If you’re a fan of Minnesota authors, chances are Lorna Landvik is among your favorites. Landvik talked about her latest book, “Chronicles of a Radical Hag (with Recipes),” Saturday at the McLeod County Fair.

As an improvisational comic, it’s not surprising Landvik gauges her public presentations on the audience.

“I like to improvise a lot,” she said in a phone interview prior to her fair appearance. “I’m always happy to talk about writing and how the book came into being. It might be a half-and-half program about me talking about life and writing and me introducing characters they may find amusing.”

Landvik followed up her presentation Saturday with a coffee klatch.

“Minnesotans are up for coffee,” she said. “I will continue whatever chat they want to continue or start new ones.”

While many know her as an author, Landvik continues to perform an improvisational show at the Bryant Lake Bowl in Minneapolis.

“Every year I do a one-woman show, ‘Party in the Rec Room,’” she said. “My characters are based on audience suggestions. It’s weekends in January, a tradition.”

Landvik said her comedy is “mostly improvisational and character driven.” She could use the same words to describe her books.

“My latest book takes place in a fictionalized town of about 20,000,” she said. “I’ll talk about that. Newspapers are such a force in smaller towns. They are what bring people together. The news of the town, local columnists get to be known. This particular book was inspired by the appearance of the main character. I knew right away she was a small-town news columnist. That’s usually how a book starts, characters come into my head and have a story to tell and it’s my job to tell it.”

Landvik said it typically takes her about 1 1/2 years to write a book. She started her latest release a couple of years ago and then set it aside to percolate a bit, and then went back to it.

“I only had 20 pages when I started, it,” she said. “I picked it back up. It’s not a spoiler at all. The main character (Haze Evans) suffers a stroke at the beginning of the book. I wasn’t sure what would happen to her. Very soon I realized the newspaper publisher would honor her by reprinting her past columns that she had written throughout the years, and the letters that accompanied the columns, until her, hopefully, recovery.”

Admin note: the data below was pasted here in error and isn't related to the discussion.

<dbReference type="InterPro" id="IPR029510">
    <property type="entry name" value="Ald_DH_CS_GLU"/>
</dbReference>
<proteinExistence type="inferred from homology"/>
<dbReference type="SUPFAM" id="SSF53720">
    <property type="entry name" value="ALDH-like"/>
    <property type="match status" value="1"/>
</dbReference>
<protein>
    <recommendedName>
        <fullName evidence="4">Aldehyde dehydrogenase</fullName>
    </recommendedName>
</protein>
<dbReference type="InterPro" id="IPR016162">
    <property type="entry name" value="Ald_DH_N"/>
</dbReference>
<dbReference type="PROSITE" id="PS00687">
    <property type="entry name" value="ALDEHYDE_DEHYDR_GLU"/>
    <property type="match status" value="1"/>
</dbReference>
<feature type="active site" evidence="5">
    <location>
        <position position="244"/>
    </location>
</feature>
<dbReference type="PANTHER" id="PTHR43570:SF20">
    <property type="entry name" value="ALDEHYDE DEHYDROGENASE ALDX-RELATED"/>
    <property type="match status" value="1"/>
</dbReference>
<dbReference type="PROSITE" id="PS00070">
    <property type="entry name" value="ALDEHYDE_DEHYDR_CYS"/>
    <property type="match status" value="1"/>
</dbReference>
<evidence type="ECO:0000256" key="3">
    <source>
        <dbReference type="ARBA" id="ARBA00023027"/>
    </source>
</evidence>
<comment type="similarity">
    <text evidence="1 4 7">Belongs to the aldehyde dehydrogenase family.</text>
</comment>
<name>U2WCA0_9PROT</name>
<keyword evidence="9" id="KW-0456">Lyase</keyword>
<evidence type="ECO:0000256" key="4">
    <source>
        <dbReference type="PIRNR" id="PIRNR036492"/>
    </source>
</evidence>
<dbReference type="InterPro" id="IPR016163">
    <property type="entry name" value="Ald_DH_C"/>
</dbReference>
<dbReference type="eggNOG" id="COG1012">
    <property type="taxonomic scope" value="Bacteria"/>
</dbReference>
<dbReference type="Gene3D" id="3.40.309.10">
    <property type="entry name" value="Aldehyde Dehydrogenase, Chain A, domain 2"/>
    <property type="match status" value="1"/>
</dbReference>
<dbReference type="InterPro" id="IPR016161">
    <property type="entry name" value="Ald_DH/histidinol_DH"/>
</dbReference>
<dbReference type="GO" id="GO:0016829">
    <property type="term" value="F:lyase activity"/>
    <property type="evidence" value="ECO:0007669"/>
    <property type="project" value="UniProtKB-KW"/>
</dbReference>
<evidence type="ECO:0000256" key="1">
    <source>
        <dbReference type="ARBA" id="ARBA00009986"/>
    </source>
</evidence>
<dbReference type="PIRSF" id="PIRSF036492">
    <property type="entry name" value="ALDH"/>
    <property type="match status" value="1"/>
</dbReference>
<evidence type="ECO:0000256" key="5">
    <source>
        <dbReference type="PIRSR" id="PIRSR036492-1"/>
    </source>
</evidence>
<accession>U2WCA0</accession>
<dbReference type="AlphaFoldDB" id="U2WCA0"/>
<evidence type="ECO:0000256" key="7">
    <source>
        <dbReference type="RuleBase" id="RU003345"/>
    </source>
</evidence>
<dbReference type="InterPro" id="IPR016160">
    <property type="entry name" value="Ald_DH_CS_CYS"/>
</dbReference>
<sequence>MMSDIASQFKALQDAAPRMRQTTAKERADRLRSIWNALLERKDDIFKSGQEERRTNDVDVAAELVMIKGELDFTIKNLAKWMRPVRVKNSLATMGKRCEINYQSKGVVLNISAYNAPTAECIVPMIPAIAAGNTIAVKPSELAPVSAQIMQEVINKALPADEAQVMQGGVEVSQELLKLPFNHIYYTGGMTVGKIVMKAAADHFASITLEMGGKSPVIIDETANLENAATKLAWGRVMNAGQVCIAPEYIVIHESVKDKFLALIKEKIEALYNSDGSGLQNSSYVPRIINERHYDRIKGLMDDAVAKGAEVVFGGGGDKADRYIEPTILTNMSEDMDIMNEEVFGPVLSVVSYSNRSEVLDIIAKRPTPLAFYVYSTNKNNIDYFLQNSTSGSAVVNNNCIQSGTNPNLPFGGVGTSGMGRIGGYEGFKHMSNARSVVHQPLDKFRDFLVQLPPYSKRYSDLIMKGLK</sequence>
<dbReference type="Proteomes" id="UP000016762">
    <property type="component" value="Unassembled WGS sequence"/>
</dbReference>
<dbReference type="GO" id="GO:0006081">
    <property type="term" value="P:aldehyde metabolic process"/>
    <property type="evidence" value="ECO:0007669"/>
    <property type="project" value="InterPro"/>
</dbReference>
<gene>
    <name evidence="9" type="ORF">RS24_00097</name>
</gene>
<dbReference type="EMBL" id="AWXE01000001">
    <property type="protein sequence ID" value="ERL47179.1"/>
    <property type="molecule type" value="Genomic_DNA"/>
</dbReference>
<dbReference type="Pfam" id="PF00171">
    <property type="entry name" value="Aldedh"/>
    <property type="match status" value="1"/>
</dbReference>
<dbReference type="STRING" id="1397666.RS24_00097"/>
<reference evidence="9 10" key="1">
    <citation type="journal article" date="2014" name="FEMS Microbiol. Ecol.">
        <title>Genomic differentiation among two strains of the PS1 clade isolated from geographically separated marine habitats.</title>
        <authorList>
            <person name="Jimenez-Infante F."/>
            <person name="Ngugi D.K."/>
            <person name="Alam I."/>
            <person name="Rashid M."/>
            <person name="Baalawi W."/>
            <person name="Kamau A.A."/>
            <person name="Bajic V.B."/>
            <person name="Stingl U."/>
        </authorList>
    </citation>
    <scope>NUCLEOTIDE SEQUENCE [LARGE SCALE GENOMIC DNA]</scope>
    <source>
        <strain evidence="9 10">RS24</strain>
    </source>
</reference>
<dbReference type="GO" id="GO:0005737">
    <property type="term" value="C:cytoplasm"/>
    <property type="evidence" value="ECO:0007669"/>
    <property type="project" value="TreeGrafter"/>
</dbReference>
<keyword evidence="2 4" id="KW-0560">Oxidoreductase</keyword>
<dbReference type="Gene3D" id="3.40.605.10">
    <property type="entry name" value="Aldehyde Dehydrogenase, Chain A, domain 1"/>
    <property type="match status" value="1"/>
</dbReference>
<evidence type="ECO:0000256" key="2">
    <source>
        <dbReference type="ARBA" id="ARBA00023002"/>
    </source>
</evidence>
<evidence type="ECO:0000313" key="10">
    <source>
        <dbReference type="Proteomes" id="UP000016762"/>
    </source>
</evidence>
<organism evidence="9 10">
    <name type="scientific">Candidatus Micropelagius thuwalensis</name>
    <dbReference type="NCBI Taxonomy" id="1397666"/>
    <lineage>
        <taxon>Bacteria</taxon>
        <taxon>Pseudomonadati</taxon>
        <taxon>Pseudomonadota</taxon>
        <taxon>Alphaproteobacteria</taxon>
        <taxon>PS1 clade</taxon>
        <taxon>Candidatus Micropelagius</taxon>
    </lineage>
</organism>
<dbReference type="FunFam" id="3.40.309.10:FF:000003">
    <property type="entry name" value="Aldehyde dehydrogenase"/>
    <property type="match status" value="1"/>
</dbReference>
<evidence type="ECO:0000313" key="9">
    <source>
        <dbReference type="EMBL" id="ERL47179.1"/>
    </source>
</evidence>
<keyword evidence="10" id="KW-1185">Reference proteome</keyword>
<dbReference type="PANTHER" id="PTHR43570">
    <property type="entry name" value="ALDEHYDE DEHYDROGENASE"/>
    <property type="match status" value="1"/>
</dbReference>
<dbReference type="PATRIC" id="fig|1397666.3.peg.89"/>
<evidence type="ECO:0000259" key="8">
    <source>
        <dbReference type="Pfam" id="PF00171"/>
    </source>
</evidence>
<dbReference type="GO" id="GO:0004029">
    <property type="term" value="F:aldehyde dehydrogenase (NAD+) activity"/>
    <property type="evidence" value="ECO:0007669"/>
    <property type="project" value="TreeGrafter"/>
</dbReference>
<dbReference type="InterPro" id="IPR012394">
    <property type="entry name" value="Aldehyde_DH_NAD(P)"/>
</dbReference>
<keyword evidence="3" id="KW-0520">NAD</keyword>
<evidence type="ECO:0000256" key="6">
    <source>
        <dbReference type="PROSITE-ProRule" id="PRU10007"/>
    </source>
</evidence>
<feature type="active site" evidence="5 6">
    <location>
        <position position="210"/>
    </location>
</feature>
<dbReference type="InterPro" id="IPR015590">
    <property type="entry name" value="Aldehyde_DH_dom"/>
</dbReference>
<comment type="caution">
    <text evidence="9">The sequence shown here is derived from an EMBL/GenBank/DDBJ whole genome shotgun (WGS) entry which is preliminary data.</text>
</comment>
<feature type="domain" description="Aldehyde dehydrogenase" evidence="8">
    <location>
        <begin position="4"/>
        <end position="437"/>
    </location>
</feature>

Landvik, 64, enjoyed going back in time to the mid-1960s, mid-1970s and mid-1980s.

“She’s (Evans) a columnist that lets it all hang out,” she said. “The title comes from a particular reader (Joseph Snell) who took offense at one of her columns. To mollify him, she sent him a couple of recipes — take off the boxing gloves and put on oven mits.”

Like her character, Landvik has gotten her share of negative letters about “Chronicles of a Radical Hag.”

“I’ve heard really wonderfully positive things from librarians and booksellers,” she said. “I’ve had two sort of Joseph Snell-like letters. I respect anyone’s opinion. The two letters I got were sort of affronted this character had opinions. It was disheartening. One woman wrote, ‘I loved the book, but I’m afraid some members of my book club might think that’s not how I believe.’

“That’s a great point of discussion. Do you think she has the right to opine or not? If you wrote a column, what would you want to write about? The opportunity for discussion is wide open with this book, whether you agree or not. That’s the beauty of the human mind. We get to think what we want. The danger is when people try to stifle that freedom of expression.”

Home sweet home